Sometimes it was the most ridiculous, the most kitschy of all the displays that made me stop and smile. That brought to mind images of country farmhouses and family gatherings. They were, perhaps, not as justifiably artistic as “real” art, but they were homey and comfortable, silly and nostalgic.

Maybe I am losing my standards in my old age, but I had more fun photographing these amazing examples of Americana surrounded by funnel cake trucks and snow cone stands, than I would have had in a stuffy gallery quietly making judgements about the authenticity of an abstract modern work (not that there’s anything wrong with that).

There was also something amazing about seeing an entire community come together to create something so immense. Every street anywhere near the downtown square was lined with booths and booths of craftsmen selling their wares. Proud of their merchandise because it stood apart from all the Made-in-China, Big-Box stuff we buy everyday and fill our houses with.

Customers and vendors alike partook in the frenzy of people eager to find something to give during the holidays that was not like everything else they already have. Something unique and hand-made. And kitsch or no, it was lovely.

And what did I bring home from this festival of craftsmanship, you may ask? I found three little gems that made me very happy:

Hand-made wooden toys! (And yes, I did buy my 2 1/2-year-old son a gun, and he LOVES it!)

A vegetable peeler hand-made in Switzerland, that I succumbed to buy after a very good salesman gave me a demonstration ;)

And a very long string of freshwater pearls that I could not resist at their $10 price tag.

And on the long walk back to my car, I couldn’t help but take this photo which demonstrated the intense southern-ness of the town in which the market took place. I don’t even know what chitterlings are, but I’m kind of afraid to ask.

Bon appetite and happy shopping!

Technological Sabbath

I have been seriously considering, as of late, implementing a regular technological sabbath for myself. A day of rest from the myriad of devices that connect us to everything under the sun. From what’s important to what’s completely irrelevant. From the beautiful to the terrible – the heroic to the mundane. We, more than any previous generation, have the world at our fingertips with all of its woes and inspirations, and the weight of it is immense. The burden of knowledge is great and the guilt of inability, although unjustified, can be just as great. We have computers in our pockets that can show us real-time video footage of the most recent natural disaster, civil war, or peace rally. They can look up, at our first thought of curiosity, the answer to any question, and yet we still feel confused. And even with such powerful tools always at our disposal to advance knowledge and personal development, we spend a huge portion of our time using them for frivolous and meaningless tasks like surfing the web, watching YouTube, playing Angry Birds, or browsing Facebook to keep up with our “friends.” If ever we find ourselves with a spare moment of quiet or stillness, out come the phones. Walk around in a public place and notice how many people around you are staring at a screen.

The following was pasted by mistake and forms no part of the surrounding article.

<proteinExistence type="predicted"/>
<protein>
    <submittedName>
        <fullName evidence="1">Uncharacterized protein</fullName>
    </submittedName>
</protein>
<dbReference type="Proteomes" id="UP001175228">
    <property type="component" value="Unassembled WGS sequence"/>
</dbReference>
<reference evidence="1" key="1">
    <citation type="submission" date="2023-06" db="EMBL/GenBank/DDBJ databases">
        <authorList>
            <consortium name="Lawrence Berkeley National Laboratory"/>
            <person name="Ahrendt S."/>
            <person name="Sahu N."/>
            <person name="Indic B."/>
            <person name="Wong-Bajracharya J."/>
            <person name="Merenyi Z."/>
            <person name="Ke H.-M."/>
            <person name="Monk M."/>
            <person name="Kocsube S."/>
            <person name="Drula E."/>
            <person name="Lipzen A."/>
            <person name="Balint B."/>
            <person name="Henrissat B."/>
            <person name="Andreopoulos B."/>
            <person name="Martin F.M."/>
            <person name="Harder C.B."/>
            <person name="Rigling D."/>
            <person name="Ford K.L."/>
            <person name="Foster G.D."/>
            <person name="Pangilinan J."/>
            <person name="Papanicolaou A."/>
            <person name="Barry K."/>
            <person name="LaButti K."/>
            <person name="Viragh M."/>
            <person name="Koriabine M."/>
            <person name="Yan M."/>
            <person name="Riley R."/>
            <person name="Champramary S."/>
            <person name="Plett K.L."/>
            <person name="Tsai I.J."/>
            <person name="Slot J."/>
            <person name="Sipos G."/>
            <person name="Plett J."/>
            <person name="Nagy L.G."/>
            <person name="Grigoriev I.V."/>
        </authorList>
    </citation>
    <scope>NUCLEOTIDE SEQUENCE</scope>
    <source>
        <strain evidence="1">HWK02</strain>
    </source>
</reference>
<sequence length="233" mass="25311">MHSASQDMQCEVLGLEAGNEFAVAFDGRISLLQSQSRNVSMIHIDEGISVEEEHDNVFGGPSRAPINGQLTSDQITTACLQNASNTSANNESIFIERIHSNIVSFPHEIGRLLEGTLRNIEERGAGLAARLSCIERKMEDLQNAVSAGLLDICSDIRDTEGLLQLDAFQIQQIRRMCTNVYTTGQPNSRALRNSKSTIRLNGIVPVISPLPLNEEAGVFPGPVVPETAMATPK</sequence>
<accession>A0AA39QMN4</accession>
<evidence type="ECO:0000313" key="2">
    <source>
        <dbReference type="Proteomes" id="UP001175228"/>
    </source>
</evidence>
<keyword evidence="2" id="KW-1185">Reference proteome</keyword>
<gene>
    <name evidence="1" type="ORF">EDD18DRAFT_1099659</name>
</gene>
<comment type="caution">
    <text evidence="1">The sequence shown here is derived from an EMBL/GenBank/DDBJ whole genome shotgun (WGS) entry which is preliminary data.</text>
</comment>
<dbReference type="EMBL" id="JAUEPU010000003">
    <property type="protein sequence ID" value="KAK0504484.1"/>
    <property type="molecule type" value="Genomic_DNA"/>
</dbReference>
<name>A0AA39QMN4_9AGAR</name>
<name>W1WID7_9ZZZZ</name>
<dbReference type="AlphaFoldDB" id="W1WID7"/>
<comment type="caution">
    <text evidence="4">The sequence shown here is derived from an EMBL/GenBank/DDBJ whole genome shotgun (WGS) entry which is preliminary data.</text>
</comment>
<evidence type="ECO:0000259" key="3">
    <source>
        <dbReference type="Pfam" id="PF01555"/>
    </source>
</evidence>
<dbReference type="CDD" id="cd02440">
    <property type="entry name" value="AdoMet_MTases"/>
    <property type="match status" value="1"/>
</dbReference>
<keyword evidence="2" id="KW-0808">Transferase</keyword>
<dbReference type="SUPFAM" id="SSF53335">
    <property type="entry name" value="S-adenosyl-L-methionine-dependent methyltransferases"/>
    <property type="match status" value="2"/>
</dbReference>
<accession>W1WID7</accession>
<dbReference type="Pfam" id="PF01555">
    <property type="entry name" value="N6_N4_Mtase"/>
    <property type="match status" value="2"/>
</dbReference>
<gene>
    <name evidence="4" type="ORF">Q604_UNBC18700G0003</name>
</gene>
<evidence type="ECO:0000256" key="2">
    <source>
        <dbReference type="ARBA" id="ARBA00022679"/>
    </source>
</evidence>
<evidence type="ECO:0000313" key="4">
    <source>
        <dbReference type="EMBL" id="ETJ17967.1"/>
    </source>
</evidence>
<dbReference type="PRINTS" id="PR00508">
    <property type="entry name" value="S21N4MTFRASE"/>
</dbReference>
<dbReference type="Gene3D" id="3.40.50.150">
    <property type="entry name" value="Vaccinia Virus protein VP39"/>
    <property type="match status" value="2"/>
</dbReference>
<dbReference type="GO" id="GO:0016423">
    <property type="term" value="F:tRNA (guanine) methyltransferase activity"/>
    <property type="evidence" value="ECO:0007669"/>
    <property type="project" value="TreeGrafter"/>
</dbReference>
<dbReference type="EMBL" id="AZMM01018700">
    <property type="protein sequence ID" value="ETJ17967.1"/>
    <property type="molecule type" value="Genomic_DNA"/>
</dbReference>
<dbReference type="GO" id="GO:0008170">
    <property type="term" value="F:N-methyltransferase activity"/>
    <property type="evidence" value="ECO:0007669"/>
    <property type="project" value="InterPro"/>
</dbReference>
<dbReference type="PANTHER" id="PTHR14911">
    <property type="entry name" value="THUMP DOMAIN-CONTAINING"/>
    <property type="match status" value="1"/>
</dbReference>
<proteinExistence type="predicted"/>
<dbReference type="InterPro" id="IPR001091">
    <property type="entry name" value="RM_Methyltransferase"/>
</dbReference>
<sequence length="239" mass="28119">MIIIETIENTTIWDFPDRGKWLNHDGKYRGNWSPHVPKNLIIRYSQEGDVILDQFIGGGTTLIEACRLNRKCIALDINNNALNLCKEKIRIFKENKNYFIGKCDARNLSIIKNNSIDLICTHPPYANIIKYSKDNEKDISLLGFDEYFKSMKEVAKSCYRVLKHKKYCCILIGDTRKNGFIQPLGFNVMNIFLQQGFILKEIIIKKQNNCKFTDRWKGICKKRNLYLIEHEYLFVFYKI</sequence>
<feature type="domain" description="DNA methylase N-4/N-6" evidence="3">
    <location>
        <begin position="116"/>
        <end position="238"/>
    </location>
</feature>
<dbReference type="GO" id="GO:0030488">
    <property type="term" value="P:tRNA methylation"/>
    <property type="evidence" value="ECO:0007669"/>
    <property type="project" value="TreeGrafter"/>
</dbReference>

Don’t get me wrong – I love technology. It’s value is immeasurable and it is shaping the world today in ways many never dreamed possible. I just worry that we are attaining its prize at a rather high price. The loss of quiet contemplation and meditation. The inability to experience stillness without trying to fill it. The physical and mental release of curling up in a big chair with an actual book or crochet hook or guitar. Embarking on projects with our families that involve rakes and shovels or paints and brushes instead of remotes and ear buds. Hiking or biking without music or podcasts and simply our own thoughts to keep us company. But, as I contemplate all of this, the devil on my shoulder says, “Yes, those things are all very whimsical and beautiful, but every week? For a whole day? I don’t know. What if someone needs to get a hold of me? What if I need directions somewhere? What if . . . the world stops if I don’t pick up my phone or laptop multiple times a day?!?” My fear wreaks of addiction. There are so many ways to fill a day without the need for buttons. And I really believe I’d be happier if I set one day aside to shut down, breathe, and . . . reboot.